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Tony Sullivan

Behind the Brotherhood's losses in historic Doctors' Syndicate elections - Politics - Egypt - Ahram Online - 1 views

  • The Indepenence List also won total, or near total, control of provincial syndicate boards in Ismailiya, Suez and Aswan – governorates where the Brotherhood could claim widespread support for its brand of politics.
  • in the last years of Mubarak, a younger generation of doctors started to organise in rank and file militant groups such as Doctors Without Rights (DWR) outside of the Syndicate’s internal body, against both Mubarak’s regime and the Brotherhood’s conservative union policies. In the aftermath of the January 25 revolution, these radical doctors, many of whom actually took part in the uprising against the dictator and were emboldened by their success in ousting him, embarked on organising their co-workers for campaigns to take workplace actions and strikes to improve their conditions.
  • This contrast between the new attitude of emboldened members and a static leadership was illustrated during the unprecedented national doctors’ strike last May. When doctors in public hospitals took industrial action against the government to demand minimum salaries and increased spending on healthcare from 4 per cent to 15 per cent of the budget, both the president of the Syndicate, Hamdy El-Sayed, and the Brotherhood-controlled national syndicate board denounced the strikers. Dr Mona Mina, a member of DWR who won a seat on the new national syndicate board in last Friday’s election and was one of the organisers of that historic strike, told Ahram Online that doctors found it hard to win that battle because of the Syndicate’s hostile position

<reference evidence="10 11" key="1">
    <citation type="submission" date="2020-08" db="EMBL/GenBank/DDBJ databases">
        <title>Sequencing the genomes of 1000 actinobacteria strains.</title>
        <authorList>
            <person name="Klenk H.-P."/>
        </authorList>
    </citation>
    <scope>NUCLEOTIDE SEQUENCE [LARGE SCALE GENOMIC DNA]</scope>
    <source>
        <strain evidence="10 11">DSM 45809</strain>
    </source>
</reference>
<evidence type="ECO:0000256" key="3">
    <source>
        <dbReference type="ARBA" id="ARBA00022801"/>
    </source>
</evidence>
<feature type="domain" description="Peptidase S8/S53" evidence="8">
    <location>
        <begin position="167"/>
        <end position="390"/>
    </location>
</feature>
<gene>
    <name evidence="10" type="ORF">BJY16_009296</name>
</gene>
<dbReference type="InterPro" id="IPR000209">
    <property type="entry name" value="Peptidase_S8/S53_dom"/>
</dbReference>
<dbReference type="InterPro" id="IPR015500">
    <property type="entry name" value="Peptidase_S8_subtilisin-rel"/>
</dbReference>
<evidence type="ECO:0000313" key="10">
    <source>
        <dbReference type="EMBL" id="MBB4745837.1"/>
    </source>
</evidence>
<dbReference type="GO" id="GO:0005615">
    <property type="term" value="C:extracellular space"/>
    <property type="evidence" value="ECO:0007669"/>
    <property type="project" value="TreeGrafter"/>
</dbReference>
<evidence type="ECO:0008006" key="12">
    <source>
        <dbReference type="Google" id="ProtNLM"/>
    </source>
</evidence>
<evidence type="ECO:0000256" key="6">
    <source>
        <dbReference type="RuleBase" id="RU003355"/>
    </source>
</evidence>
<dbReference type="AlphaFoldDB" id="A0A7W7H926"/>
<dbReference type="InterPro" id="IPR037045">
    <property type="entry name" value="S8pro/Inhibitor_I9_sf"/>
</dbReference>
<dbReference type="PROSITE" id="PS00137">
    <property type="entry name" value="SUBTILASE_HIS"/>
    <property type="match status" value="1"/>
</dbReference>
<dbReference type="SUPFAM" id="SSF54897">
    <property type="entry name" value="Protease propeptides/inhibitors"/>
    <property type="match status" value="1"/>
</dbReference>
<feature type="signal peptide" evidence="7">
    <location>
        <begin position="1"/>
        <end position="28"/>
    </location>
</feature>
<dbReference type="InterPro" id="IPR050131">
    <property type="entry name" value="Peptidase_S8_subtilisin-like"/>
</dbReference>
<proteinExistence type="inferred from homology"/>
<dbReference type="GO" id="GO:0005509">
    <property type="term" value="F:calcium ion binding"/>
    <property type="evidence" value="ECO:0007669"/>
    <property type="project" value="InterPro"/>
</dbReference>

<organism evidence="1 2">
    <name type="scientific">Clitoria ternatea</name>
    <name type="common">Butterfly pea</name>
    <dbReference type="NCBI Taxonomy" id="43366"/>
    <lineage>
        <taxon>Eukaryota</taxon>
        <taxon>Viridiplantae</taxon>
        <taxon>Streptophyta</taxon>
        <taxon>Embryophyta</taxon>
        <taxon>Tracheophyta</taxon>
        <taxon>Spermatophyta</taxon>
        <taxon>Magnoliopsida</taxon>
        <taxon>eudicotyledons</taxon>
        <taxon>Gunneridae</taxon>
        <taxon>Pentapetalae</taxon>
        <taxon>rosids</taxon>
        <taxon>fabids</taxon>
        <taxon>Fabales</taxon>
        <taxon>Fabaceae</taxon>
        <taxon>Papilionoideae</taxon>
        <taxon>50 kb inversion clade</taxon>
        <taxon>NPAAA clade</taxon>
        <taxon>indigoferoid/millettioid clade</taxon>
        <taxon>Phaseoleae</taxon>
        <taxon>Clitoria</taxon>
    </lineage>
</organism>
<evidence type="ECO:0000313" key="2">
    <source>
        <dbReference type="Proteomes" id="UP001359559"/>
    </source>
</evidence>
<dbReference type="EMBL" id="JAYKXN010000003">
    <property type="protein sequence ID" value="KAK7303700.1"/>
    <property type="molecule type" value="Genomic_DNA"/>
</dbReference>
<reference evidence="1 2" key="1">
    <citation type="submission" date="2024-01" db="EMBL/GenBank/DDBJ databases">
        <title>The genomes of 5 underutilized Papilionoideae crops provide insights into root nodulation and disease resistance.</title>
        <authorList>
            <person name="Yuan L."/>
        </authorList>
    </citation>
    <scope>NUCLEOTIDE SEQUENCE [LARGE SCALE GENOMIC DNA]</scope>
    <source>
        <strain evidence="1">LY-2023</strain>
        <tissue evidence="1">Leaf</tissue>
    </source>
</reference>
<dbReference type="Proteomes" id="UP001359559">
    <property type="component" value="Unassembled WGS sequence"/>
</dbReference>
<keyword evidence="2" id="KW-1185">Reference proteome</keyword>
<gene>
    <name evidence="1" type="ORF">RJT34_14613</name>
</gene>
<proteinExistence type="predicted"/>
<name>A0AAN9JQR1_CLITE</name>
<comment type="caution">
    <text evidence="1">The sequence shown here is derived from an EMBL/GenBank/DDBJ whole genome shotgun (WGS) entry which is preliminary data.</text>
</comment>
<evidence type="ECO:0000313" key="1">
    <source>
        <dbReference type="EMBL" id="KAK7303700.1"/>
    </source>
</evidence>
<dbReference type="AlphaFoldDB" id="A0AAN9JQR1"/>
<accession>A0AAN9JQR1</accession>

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  • Although the Brotherhood backed Abdel Dayem for the position of Syndicate president, the Islamist group will not be able to count on him as an erstwhile ally. In fact, a large number of those who supported Independence and Tahrir candidates also voted for Khairy Abdel Dayem to head the Syndicate. Indeed, Dr Mona Mina herself supported Abdel Dayem for syndicate president. A closer look at Abdel Dayem’s campaign literature and interviews to media actually showed that he pushed economic demands and healthcare reform proposals almost identical to those raised by the Independence and Tahrir lists.
  • Dr Mona Mina, now one of six Independence members of the national syndicate board
  • In the national syndicate board elections, the Independence List won six out of 24 seats, and broke the Brotherhood’s monopoly over power there
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